In the last three posts, I explained Richard’s argument for why there must be two distinct persons who charitably love each other. Here I want to raise some objections to three of Richard’s claims.
1. First, Richard thinks that a charitable disposition must be manifested or realized in order to be perfect:
(T4) For any person x, if x has a charitable disposition P, x is not perfect if x does not exercise P.
But why should this be so? God has lots of dispositions that aren’t exercised (at least not all the time), e.g., the ability to save sinners, create the world, become incarnate, etc., but those aren’t imperfect. Why should charity be any different?
2. Second, Richard claims that charitable love must be directed at a distinct person:
(T5) For any person x, if x has a charitable disposition P, x is not perfect if x does not exercise P on some person y, where x is not identical to y.
I have three problems with this.
(a) First, why can’t perfect charity be directed at oneself? Suppose that my high school basketball team lost the state championship because I missed the last minute jump shot, but after years of therapy, I finally forgave myself, got off the hooch, and finally started feeling better about myself. Wouldn’t I be treating myself charitably there?
(b) Besides, surely it begs the question to say that charitable love requires another. After all, we’re trying to prove that there are distinct persons in God, so we can’t just say ‘by definition, charity must be directed at a distinct person’. That would assume the conclusion right from the start.
In order to avoid begging the question, Richard would have to come up with a reason why charitably loving another would be better than charitably loving oneself. But that leads to my second problem with T5.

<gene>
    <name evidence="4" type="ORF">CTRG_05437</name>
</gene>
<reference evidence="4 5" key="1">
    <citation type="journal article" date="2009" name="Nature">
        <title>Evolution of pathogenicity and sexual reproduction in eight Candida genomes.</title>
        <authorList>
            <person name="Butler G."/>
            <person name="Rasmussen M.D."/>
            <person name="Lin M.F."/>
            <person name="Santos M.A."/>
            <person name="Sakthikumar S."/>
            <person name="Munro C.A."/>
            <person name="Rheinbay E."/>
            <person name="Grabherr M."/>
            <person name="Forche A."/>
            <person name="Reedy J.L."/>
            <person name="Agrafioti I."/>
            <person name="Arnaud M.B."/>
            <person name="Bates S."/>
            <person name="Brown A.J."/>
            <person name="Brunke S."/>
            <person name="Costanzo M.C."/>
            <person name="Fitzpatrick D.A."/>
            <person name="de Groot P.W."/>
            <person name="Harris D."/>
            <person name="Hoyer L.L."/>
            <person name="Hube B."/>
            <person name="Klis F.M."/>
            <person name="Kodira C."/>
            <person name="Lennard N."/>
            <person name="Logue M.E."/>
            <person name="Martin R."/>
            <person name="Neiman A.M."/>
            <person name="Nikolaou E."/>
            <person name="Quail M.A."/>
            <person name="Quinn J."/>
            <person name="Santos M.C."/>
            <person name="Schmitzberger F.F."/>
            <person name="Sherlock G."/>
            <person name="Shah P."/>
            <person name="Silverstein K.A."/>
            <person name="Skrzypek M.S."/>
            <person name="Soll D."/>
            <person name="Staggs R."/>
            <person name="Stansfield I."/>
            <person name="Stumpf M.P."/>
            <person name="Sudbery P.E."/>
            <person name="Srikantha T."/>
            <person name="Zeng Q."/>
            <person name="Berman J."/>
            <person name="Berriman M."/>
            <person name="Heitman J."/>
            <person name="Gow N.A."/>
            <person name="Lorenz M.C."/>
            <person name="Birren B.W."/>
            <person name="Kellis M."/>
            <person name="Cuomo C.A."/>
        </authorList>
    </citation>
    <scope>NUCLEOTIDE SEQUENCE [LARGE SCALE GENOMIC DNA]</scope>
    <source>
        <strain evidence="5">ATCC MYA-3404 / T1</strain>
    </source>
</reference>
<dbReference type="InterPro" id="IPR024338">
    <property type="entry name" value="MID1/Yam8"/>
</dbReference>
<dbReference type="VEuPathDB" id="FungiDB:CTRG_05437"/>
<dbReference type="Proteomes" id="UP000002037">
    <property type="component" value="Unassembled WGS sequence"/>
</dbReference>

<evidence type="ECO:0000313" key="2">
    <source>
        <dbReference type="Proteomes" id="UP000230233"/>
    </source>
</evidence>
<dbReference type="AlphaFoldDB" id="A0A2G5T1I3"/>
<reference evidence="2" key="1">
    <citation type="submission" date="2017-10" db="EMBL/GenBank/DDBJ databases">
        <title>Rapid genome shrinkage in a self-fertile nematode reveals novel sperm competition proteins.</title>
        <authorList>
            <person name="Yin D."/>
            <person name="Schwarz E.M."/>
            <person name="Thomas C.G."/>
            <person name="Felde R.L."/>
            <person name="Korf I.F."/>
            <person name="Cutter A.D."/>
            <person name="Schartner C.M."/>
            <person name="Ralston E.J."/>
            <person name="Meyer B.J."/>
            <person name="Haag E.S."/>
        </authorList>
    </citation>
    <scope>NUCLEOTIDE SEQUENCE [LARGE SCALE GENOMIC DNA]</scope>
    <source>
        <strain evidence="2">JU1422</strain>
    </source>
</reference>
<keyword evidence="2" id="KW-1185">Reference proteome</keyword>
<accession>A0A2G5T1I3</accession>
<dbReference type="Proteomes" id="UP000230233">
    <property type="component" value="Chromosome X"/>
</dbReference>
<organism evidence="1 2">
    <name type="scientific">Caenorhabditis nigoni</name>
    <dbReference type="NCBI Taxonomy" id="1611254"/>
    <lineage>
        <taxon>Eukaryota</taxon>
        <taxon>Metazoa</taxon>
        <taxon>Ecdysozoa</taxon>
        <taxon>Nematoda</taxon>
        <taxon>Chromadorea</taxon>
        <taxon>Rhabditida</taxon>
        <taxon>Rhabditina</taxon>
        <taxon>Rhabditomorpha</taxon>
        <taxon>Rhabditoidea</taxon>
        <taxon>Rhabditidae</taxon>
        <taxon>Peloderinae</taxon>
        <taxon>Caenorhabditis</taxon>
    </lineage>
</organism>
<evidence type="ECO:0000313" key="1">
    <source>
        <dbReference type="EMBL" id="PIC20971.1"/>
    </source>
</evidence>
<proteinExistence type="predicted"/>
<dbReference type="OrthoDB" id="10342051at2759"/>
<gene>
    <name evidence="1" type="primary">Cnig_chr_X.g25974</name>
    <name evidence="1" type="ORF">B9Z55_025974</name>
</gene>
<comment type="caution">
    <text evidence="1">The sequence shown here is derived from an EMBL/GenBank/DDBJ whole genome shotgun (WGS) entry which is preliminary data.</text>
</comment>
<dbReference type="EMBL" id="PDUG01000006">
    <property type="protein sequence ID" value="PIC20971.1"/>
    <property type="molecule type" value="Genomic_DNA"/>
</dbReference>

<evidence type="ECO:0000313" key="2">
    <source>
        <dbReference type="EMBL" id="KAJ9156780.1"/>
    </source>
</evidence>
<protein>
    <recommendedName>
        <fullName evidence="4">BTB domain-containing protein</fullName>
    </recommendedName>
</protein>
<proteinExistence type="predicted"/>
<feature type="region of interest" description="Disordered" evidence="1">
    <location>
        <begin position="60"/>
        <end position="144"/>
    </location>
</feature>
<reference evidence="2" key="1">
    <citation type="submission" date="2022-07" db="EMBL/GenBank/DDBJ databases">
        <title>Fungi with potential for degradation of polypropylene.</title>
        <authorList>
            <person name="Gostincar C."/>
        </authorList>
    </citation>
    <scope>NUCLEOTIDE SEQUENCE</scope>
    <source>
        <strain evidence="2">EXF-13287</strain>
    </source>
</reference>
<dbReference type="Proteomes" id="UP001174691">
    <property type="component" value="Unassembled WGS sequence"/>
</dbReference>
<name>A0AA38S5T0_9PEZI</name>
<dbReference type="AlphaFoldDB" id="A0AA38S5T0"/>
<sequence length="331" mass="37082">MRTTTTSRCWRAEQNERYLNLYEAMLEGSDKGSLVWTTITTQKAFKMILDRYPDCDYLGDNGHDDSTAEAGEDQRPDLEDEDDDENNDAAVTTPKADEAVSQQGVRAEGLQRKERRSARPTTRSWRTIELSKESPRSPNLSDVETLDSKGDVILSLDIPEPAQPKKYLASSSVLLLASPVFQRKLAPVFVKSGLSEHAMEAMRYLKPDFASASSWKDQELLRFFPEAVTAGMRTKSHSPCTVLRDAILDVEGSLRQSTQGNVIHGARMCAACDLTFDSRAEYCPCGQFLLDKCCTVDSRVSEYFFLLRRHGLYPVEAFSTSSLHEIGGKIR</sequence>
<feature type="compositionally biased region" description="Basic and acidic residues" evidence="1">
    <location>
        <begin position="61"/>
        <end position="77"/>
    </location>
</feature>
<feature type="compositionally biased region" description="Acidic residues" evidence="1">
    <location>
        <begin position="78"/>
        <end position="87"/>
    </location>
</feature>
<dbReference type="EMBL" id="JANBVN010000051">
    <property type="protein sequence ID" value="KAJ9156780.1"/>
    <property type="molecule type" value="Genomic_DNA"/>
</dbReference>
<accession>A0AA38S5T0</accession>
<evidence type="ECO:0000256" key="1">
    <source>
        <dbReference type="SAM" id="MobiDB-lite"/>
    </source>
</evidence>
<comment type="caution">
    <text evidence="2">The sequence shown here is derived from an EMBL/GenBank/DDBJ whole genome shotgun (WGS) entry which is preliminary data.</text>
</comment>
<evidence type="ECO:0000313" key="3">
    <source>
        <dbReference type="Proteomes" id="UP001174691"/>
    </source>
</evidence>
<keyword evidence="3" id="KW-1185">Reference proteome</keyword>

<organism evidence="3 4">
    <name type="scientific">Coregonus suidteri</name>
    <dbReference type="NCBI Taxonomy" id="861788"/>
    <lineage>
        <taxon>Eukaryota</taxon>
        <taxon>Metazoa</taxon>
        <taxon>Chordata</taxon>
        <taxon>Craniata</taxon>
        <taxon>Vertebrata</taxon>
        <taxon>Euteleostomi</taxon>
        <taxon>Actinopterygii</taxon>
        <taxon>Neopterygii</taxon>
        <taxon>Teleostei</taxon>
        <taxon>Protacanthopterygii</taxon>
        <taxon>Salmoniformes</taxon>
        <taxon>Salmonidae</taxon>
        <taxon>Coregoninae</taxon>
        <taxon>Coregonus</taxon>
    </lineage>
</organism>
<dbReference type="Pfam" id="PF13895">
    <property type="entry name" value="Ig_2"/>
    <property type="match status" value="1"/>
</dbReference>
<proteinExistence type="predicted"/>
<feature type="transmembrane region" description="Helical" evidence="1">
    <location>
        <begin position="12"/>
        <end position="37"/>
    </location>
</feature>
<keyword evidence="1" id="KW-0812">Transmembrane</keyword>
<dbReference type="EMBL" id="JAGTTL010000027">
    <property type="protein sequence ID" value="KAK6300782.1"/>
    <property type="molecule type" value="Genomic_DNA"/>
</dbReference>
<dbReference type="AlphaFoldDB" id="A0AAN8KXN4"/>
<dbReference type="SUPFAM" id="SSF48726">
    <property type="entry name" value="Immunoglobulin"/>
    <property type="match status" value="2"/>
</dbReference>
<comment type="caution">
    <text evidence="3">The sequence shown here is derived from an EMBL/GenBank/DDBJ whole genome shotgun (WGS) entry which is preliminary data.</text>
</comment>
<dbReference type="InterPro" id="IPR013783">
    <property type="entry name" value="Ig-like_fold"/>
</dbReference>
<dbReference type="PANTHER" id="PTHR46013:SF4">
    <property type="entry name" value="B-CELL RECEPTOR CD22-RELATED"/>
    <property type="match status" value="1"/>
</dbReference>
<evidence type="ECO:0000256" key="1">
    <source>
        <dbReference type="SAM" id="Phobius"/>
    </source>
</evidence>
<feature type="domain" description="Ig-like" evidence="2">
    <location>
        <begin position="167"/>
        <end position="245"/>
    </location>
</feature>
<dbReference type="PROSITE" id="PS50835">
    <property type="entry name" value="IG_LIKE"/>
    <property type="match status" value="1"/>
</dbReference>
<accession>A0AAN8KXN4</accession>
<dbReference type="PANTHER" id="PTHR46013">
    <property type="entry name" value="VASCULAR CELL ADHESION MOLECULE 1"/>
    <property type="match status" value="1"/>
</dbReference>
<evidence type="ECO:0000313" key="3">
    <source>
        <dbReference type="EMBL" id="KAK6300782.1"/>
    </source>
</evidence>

(c) What could a divine person gain from loving another that he wouldn’t get through self-love? Or as Ockham puts it, how could a divine person’s act of loving another divine person be any more or less perfect than their act of loving the divine essence itself? After all, God’s internal acts of love are supposed to all be equally perfect.
I can think of three reasons why loving another would be better than loving only oneself in the human case.
(i) First, perhaps it’s meritorious to care for those in need. But of course, a divine person is not in need of money, health care, and other such things.
(ii) Maybe charity is supposed to be better because it is ‘selfless’. But if that just means acting without regard for one’s own safety, reward, etc., then I can act on myself without regard for my own safety, reward, and so forth too. If ‘selfless’ just means ‘not the self’, then we’re begging the question again.
(iii) Third, maybe loving another gives me an experience that I don’t get from self love. For instance, by loving another, I gain perspective, I learn how someone else sees the world, I learn to be patient, etc. But aside from the fact that we might actually have those same experiences when loving oneself (think about deep, introspective therapy situations), how could this apply to the divine case? The divine persons know each other’s thoughts, so they couldn’t ‘gain perpective’ or anything like that.
Maybe we could say that the key here is reciprocation. For instance, the Father has the experience of ‘being loved by the Son’, and the Son does not have this experience. But surely the Son loves himself, so he too would have the experience of ‘being loved by the Son’. The only unique experience here would have to be ‘being loved by another’, but as I’ve already pointed out, simply asserting that it’s another begs the question.
So what (superior?) qualitative features would loving-another have that loving-oneself would not in God? If Richard can’t answer this, it seems to me that he’s begging the question.
3. Third, Richard claims that charitable love must be directed at a worthy recipient in order to be perfect:
(T6) For any person x, if x has a charitable disposition P, x is not perfect if x directs P at some person y, and y does not deserve it.
This seems to entail that God could not supremely love a creature, for creatures are not equal to God. Is that something Richard really wants to countenance?